At a time when this country faces a $14 trillion national debt and a huge deficit, Congress must aggressively move toward deficit reduction. As we do so, however, we must be mindful of what caused the deficit and make certain that the solution to this crisis includes shared sacrifice.
Our national debt was built up over the past 10 years because of two wars, tax breaks for the rich, the Wall Street bailout and a prescription drug program. ALL UNPAID FOR! The deficit also soared as a result of declining tax revenues during the recession.
The debate over deficit reduction comes at an unusual moment in American economic history. While the middle class is in rapid decline and poverty is increasing, the gap between the very wealthy and everybody else is growing wider.
Given the reality of record-breaking corporate profits and the increasing wealth of the people on top, it should surprise no one that poll after poll shows that the overwhelming majority of Americans want the deficit to be addressed through shared sacrifice. Unfortunately, the Republicans have given us a budget which makes devastating cuts to programs that tens of millions of Americans depend upon, while asking nothing from the wealthy and large corporations.
The House-passed budget would end Medicare as we know it by giving senior citizens inadequate vouchers to buy health insurance from private companies. Seniors would, on average, see their out-of-pocket expenses double by about $6,000 a year. It would also cut, over 10 years, $770 billion from Medicaid, vastly increasing the number of uninsured and threatening the long-term care of the elderly who live in nursing homes.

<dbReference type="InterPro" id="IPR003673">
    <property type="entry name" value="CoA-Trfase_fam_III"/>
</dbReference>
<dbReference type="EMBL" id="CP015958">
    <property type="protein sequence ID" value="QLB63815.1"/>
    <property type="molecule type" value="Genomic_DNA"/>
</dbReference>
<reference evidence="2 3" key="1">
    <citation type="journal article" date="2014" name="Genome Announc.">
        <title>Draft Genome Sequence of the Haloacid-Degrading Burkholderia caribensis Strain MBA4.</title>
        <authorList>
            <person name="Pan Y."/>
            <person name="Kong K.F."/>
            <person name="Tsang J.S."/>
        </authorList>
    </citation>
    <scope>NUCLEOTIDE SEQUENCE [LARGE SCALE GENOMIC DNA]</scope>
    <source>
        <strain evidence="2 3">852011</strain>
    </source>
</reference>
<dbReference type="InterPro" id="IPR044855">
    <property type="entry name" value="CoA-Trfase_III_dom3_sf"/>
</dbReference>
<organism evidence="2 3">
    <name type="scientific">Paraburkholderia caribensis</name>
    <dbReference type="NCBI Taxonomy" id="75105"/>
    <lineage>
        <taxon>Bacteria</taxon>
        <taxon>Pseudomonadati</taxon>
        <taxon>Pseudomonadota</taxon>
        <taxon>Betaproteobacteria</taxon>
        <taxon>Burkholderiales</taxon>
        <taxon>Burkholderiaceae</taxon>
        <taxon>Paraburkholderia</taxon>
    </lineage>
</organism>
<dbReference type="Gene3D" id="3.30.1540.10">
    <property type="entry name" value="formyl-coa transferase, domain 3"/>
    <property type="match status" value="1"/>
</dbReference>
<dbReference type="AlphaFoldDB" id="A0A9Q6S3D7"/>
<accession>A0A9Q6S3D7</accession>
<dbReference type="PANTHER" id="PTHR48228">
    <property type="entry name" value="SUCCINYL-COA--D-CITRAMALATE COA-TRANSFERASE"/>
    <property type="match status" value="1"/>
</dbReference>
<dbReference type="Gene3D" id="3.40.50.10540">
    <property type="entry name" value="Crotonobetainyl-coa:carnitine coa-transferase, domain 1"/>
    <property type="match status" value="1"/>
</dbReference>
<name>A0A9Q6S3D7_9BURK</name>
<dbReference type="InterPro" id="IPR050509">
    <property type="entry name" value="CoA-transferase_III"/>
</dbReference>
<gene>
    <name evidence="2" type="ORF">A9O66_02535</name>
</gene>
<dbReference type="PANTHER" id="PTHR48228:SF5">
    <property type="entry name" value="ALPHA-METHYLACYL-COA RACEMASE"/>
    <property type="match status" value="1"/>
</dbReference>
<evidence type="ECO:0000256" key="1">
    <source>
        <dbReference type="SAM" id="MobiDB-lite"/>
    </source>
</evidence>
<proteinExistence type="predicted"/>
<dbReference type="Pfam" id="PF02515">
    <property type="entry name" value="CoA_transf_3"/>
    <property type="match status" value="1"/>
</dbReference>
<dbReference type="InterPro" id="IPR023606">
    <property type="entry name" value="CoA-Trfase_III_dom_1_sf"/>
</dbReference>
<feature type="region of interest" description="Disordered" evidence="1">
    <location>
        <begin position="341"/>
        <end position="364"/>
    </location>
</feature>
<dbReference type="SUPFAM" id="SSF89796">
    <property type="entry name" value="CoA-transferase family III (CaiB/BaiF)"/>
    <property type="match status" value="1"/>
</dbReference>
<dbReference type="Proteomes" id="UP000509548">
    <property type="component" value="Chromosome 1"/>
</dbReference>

It also would make savage cuts in education, nutrition, affordable housing, infrastructure, environmental protection and virtually every program that low- and moderate-income Americans depend upon. With all the focus on spending cuts, however, the Republican budget does nothing to reduce unnecessary military spending.
And here's the kicker. The House Republican budget does not ask the wealthiest people in this country, whose tax rates are now the lowest on record, to contribute one dime more for deficit reduction. Nor does it propose to do away with any of the loopholes that enable extremely profitable corporations to pay little or no federal income taxes. Instead, the Republican budget actually provides $1 trillion more in tax breaks over the next 10 years for the very rich.
The question now arises: Where are the Democrats? Where is President Obama? Will the president demand that any deficit reduction agreement end Bush-era tax breaks for the wealthy? Will he fight to eliminate corporate tax loopholes? Will he end the absurd policies that allow the rich and large corporations to avoid taxes by establishing phony addresses in off-shore tax havens?
As Vermont's senator and a member of the Budget Committee, I will not support a plan to reduce the deficit that does not call for shared sacrifice. At least 50 percent of any deficit reduction plan must come from increased revenue from the wealthy and large corporations.
At a time when the top one percent earns more income than the bottom 50 percent, we must ask the wealthiest people in this country to start paying their fair share of taxes. Instead of making it harder for working families to send their kids to college, we must end the foreign tax shelters that enable the wealthy and large corporations to avoid U.S. taxes. Instead of making major cuts in job programs in infrastructure, public transportation and sustainable energy, we must close loopholes that give Wall Street executives a lower tax rate than middle-class workers.
The deficit crisis is real and must be addressed. But it cannot be solved on the backs of the weak and vulnerable. Every segment of our society, including those who have money and power, must contribute and must sacrifice. Bernie Sanders of Burlington is Vermont's independent U.S. senator.